Book Review: Marx’s Das Kapital: A Biography, by Frances Wheen


I thoroughly enjoyed Francis Wheen’s book about the life of Marx, whilst it does not quite go into the detail of Karl Marx: A Biography, By David McLellan, I found it a far more enjoyable book to read, so I thought I would post up a review of Wheen’s latest book.

Mick

Marx’s Das Kapital: A Biography:
By Frances Wheen

Reviewed by Alex Miller. *

Atlantic Books 2006
130 pages

Frances Wheen, who produced an entertaining (if over-hyped) biography of Karl Marx in 1999, returns to Marx with a biography’’ of the revolutionary philosopher’s most famous and important single work, in the series from Atlantic called Books That Shook The World. Wheen gives a readable account of the genesis of Das Kapital, interweaving the tale of Marx’s personal and political life with brief descriptions of Marx’s earlier works in the lead-up to the oft-promised and oft-delayed publication of his magnum opus in 1867.

Unlike most commentators, Wheen conveys a vivid sense of Das Kapital’s vastly under-appreciated qualities as a great work of literature, infinitely superior in this regard to the bourgeois political economists whose work Marx trounced on purely scientific grounds: “The book can be read as a vast Gothic novel whose heroes are enslaved and consumed by the monster they created.’’

Wheen does a good job of destroying some of the myths that surround the book. For example, he recounts how British Labour Prime Minister Harold Wilson claimed never to have read it, giving up because of a page-long footnote on page 2. As Wheen points out, a glance at page 2 of the book reveals this to be a wild exaggeration.

Another example concerns the familiar claim that Marx’s predictions about the progressive immiseration of the proletariat under capitalism have been refuted by the actual development of capitalism in the late 20th and early 21st centuries: “Countless pundits have taken this to mean that capitalism’s swelling prosperity would be achieved by an absolute reduction in the workers’ wages and standard of living, and they have found it easy to mock. Look at the working classes of today, with their cars and microwave ovens: not very immiserated, are they?’’.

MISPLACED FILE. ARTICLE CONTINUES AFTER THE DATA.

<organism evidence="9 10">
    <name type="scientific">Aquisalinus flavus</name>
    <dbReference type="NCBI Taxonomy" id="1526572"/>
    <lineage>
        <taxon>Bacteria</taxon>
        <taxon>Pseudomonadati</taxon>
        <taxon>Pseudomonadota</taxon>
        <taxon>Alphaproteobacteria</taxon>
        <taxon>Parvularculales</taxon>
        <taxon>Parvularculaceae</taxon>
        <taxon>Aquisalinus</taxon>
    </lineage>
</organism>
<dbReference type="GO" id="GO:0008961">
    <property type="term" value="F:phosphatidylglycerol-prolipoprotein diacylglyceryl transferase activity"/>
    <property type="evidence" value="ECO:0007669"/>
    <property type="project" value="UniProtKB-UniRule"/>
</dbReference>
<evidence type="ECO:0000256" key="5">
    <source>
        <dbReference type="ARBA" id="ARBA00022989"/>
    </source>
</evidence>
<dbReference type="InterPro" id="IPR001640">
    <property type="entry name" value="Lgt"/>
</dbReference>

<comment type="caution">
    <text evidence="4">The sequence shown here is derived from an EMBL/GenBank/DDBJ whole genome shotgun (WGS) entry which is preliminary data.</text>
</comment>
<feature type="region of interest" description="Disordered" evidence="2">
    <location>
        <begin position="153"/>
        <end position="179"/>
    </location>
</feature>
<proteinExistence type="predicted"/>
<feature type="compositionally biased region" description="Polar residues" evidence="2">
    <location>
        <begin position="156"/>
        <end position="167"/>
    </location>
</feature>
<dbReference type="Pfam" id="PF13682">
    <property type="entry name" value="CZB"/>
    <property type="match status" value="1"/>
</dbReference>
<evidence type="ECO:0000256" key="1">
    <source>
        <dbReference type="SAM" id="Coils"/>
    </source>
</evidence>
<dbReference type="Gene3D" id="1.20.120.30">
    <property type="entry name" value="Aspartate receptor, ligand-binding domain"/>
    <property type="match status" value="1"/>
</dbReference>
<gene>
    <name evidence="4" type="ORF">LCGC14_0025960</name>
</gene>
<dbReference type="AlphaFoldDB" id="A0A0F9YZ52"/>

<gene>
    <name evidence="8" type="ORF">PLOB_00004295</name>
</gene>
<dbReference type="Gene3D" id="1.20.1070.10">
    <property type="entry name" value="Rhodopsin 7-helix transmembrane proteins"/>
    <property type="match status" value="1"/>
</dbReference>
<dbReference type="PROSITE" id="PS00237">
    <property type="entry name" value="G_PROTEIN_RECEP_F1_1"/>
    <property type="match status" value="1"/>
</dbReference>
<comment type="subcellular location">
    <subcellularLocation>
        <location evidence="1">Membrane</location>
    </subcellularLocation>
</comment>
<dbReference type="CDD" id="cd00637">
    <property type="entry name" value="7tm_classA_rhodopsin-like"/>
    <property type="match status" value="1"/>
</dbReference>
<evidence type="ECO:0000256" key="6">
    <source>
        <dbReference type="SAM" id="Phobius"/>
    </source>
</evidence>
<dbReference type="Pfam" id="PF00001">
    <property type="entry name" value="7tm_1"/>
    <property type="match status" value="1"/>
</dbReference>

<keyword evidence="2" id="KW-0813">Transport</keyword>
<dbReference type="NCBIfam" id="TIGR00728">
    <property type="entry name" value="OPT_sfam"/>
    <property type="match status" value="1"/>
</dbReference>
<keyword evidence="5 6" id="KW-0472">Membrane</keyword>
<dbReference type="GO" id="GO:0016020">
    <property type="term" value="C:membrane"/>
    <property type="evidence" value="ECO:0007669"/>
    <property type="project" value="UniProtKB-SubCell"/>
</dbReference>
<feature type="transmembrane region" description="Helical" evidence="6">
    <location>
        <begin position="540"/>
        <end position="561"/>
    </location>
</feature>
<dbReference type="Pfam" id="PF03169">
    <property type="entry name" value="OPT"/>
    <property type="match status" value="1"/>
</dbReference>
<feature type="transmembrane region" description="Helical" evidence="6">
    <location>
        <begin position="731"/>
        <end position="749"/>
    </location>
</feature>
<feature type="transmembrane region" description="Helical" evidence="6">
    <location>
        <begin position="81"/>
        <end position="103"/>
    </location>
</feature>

Wheen points out that the idea that Marx has been refuted in this way is based on a complete misreading of Chapter 25 of Das Kapital: Marx in fact argued only that under capitalism there would be a relative, as opposed to absolute decline in wages, and Wheen shows that this is in fact “demonstrably true’’.
In addition, Wheen makes the excellent point that “immiseration’’ concerns not just the wages workers receive, but how long and how hard they have to work in order to get them.

And in fact: “The average British employee now puts in 80,224 hours over his or her working life, as against 69,000 hours in 1981. Far from losing the [capitalist] work ethic, we seem ever more enslaved by it’’. Wheen quotes Marx’s uncanny prescience regarding this in a passage in Chapter 12: “We may read on one page that the worker owes a debt of gratitude to capital for developing his productivity, because the necessary labour time is thereby shortened, and on the next page that he must prove his gratitude in future for 15 hours instead of 10.’’ So much for the imminent leisure age predicted in the 1970s by apologists for capitalism!

There are parts of the book where Wheen is less convincing. For example, in the chapter on the influence of Das Kapital after Marx’s death, by highly deceptive selective quotation from What Is To Be Done?, Wheen portrays Lenin as laying out an abstract blueprint for the future tyrannies of Stalinism. This is an all too familiar trick, and it is a pity that Wheen succumbs to the temptation to play it.